It was a thoughtless post by DonnyMac....and on reflection he may have opted to edit....but what  the heck he bashes Wally  for idea..

The problems are being caused by the people who think there are problems...all we have to do is think positive..! This is the new mantra. There are no debts. Banks are safe as houses. Houses are safe and always rise in value. Your wealth is safe in the bank.

Rebound in net migration (actually has been pretty strong and run rate is at long term average levels) plus lower residential building = lower supply = puts upword pressure on prices = rebound in volumes.  Early stages and repeat of the rebound in housing that took place from April 2009 through to December 2009 (and a bit of march 2010).


I am mainly doing this to wind people up - but it is also factually correct.  Or maybe the first sentence, the second is really to wind people up.

Wonder what time the fx dealer will scream out "sell" on the Kiwi this afternoon/evening....JK would know .....I think it was 7pmNZDST yesterday...!

Sure looking like a stuffed wee Kiwi ready for roasting to me...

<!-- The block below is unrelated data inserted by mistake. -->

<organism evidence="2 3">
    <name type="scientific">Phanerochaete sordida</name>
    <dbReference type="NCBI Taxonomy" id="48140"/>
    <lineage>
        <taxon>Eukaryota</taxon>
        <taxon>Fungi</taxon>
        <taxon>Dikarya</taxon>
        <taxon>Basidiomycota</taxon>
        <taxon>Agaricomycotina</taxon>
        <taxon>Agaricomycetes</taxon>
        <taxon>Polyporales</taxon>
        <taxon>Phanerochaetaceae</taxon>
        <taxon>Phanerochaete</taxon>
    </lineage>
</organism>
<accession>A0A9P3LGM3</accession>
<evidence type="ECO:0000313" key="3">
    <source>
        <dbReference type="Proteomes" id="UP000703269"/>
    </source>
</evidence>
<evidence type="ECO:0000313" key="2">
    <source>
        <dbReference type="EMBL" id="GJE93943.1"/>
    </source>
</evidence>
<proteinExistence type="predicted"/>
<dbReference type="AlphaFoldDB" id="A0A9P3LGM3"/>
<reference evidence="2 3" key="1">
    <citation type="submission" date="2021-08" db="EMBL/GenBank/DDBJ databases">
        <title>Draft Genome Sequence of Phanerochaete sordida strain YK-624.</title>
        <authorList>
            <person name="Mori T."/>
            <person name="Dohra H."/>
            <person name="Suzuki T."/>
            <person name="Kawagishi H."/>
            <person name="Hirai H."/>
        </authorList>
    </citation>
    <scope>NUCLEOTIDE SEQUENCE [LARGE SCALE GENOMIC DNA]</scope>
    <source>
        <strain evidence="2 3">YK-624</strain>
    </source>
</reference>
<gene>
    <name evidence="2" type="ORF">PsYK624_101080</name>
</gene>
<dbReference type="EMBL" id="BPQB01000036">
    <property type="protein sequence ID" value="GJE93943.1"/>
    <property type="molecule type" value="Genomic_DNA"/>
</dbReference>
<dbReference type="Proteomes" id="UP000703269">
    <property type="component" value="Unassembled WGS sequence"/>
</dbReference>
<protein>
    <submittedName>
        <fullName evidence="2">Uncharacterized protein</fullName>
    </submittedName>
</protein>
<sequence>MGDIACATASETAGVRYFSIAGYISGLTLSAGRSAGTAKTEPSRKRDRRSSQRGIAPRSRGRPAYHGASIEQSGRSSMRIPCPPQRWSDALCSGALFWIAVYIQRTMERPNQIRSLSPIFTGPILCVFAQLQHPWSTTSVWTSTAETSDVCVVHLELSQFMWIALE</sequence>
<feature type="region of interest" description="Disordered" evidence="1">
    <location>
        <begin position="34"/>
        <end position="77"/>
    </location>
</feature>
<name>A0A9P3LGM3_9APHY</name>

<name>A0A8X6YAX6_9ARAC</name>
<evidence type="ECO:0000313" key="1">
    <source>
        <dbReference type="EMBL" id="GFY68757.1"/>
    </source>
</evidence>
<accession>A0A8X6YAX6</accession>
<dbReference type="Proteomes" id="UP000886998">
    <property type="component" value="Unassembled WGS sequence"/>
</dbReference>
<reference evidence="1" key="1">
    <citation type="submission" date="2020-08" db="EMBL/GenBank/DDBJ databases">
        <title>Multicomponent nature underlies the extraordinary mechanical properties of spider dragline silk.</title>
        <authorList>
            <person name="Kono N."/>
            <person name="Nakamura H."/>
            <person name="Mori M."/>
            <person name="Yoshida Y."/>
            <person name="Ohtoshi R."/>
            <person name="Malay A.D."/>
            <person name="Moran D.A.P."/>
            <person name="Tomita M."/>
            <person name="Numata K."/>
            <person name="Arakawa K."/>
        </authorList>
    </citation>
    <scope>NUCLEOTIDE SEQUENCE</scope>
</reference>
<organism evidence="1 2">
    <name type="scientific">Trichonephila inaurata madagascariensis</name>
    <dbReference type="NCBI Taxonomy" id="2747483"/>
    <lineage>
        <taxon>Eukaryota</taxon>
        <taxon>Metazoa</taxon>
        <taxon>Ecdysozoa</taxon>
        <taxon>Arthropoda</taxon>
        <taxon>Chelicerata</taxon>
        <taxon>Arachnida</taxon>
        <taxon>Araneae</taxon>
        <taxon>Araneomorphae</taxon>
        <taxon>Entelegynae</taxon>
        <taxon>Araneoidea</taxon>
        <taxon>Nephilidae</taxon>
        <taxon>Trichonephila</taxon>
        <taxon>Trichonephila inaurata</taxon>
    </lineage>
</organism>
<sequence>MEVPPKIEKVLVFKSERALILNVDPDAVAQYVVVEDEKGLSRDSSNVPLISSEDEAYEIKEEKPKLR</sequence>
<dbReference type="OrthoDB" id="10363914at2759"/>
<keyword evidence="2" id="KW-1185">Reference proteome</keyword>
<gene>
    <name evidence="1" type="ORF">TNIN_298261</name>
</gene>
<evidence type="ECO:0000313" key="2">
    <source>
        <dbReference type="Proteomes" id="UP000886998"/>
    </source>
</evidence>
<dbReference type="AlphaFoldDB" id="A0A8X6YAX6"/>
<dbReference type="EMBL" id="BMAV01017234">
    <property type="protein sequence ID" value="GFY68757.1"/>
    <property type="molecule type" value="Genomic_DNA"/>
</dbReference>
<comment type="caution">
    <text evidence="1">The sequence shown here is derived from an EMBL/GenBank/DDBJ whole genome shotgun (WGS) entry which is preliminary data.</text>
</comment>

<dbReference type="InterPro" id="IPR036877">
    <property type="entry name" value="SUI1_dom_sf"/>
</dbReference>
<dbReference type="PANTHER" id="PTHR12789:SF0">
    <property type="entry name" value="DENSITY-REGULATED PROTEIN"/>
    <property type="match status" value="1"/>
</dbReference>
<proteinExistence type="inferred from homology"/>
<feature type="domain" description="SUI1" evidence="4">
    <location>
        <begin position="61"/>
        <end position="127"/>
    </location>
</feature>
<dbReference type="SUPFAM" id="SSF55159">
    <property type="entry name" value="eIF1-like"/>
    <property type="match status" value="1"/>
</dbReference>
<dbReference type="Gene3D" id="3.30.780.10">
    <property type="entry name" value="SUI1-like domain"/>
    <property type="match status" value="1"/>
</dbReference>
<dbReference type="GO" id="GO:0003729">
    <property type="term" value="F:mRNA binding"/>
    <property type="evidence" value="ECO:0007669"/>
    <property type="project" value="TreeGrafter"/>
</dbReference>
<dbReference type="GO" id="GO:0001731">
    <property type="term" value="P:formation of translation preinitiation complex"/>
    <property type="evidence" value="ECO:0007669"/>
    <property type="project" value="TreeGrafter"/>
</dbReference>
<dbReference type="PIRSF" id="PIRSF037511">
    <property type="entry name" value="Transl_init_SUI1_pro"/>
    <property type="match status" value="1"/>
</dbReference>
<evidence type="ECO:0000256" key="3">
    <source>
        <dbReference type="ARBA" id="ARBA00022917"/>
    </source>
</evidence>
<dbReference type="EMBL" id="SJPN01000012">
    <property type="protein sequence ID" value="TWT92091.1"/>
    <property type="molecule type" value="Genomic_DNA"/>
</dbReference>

The oven door will slam shut as soon as the EQ and storm costs are reported!

Hey Wally, some people here give you a bit of flack for your harsh comments, but personally I think you just say it as it is and have your finger very much on the weak NZ pulse. Keep telling it like it, I enjoy hearing your take on things. The NZD sure does look like toast against the AUD short to medium term. Banks here reckon 6 more interest rises to end of 2011 with perhaps 2 more being this year - that should maintain a healthy FX differential with NZD.

I moved over to Oz beginning 2008 and fully expected to be back in NZ maybe next year, but the way the NZ economy is shaping up, I don't think there is any rush to head back anytime soon. And those earthquakes are definately making me rethink long term resettlement plans to NZ.

Ta mate.....although I suspect everybody in the whole of Canterbury would be happy to keep their shakes and leave aussie with the snakes. I hear the aussie CG team arrived in Delhi and the Cobra did a runner.

Spruikers like Tony A will talk this up as a positive - the same old mantra about a growing housing shortage.

In fact, one of the reasons people aren't building is because property is not rising meteorically (along with other factors like lack of finance etc), but in fact is stagnating / dropping in value. The lack of building activity is more symptomatic of a sick property market than a signal of an ever worsening housing supply crisis.

Looking forward to Bernard doing Movember   

Tony A's prognostications on house prices , over the past 3 years or so , have been reasonably accurate .

Bernard's have not !